Unconventional tools, #2

Hi All;

Now, we’ve all seen code that at least appears to work, but is very poorly written. You might even say the code “stinks”. Now, it can be really hard to detect code smells in your own code. A major air freshener company speaks of people going “noseblind” to smells. The old solution to this problem was to have code reviews. This never works. People gloss over problems, the reviews take forever, and feelings can be hurt or axes can be ground. What is needed is an objective, easy-to-perform, review of the code. What is needed is an automated tool!

For me, programming in free ruby, the tool is called… reek!

Now you may think: “Why do I need a tool to complain about my working code?” I must admit, I sometimes think that too. The answer to that question is that whenever I dig into the code and clean up the smells, the result is almost always much better code. Now, I know that’s a serious claim, so I am going to back it up with a real example from my own code. The following bit of code is used to process snippets of ruby code embedded in strings and surrounded by {{  }} structures. They generally go by the name “handlebars”. Here is our starting point:

#Process a string with code embedded in handlebars and 
#backslash quotes.
def eval_handlebars(in_str)
  out_str = ""

  loop do
    pre_match, match, in_str = in_str.partition(/{{.*?}}/m)
    out_str << pre_match
    return out_str.gsub(/\\\S/) {|found| found[1]} if match.empty?

    code = match[2...-2]
    silent = code.end_with?("#")
    result = instance_eval(code)
    out_str << result.to_s unless silent

 When I ran reek against this code, it made the following observations:

lib/mysh/user_input/handlebars.rb -- 2 warnings:
 [25, 27, 32]:FeatureEnvy: Object#eval_handlebars refers to
  out_str more than self (maybe move it to another class?)
 [19]:TooManyStatements: Object#eval_handlebars has approx 10 
2 total warnings

Well, the code is pretty ugly, so perhaps this is not surprising. So; how to proceed? The first clue comes from the comment line.

#Process a string with code embedded in handlebars and 
#backslash quotes.

This method is doing two distinct things! Maybe it should be two distinct methods? So here’s the first fixup:

#Process a string with code embedded in handlebars and 
#backslash quotes.
def eval_handlebars(str)
  do_process_handlebars(str).gsub(/\\\S/) {|found| found[1]}


#Process a string with code embedded in handlebars.
def do_process_handlebars(in_str)
  out_str = ""

  loop do
    pre_match, match, in_str = in_str.partition(/{{.*?}}/m)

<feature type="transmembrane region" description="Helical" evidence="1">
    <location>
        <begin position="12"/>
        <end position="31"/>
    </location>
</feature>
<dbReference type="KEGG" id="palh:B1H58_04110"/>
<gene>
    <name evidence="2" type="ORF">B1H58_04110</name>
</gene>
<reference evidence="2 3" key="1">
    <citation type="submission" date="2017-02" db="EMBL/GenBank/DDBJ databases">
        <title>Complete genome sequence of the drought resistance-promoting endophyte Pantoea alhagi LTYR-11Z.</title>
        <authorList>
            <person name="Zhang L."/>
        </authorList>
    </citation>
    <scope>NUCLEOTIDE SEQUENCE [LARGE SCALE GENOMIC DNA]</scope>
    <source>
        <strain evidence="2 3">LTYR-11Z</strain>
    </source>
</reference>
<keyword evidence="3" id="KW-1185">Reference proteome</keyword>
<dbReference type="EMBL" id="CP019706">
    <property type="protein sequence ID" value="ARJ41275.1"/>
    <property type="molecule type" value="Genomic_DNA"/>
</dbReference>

out_str << pre_match
    return out_str if match.empty?

    code = match[2...-2]
    silent = code.end_with?("#")
    result = instance_eval(code)
    out_str << result.to_s unless silent

The new method do_process_handlebars just does handlebars while the original method takes that result and processes backslash quotes. So what does reek think of the code now?

lib/mysh/user_input/handlebars.rb -- 1 warning:
 [26]:TooManyStatements: Object#do_process_handlebars has approx 9 
1 total warning

This is a lot better, but now my new method is too long! What to do? I could ignore the problem; I could tell reek to just ignore the problem; or I could mashup the code and use sneaky tricks to make it use fewer lines. None of these are good choices here. Instead, let’s really look at what the code is doing. We see a loop, processing a string by repeatedly looking for a regular expression and then performing a substitution of the found text with new text. Wow! Did I really write that code? What we have here is a kludgy reinvention of the gsub method! The very same method already used to perform the backslash quoting. Zounds!

OK; so let’s see what happens when we replace the kludge of gsub with that actual gsub method:

#Process a string with code embedded in handlebars.
def do_process_handlebars(str)
  str.gsub(/{{.*?}}/m) do |match|
    code = match[2...-2]
    silent = code.end_with?("#")
    result = instance_eval(code)

    (result unless silent).to_s

 Wow! That code is MUCH better looking! What does reek think about it?

0 total warnings

No more code smells found, well at least by the reek tool. I did make one further change. I corrected the ambiguous top comment line:

#Process a string with backslash quotes and code embedded 
#in handlebars.

It would seem that even automated code scanning tools do not check for poorly written comments.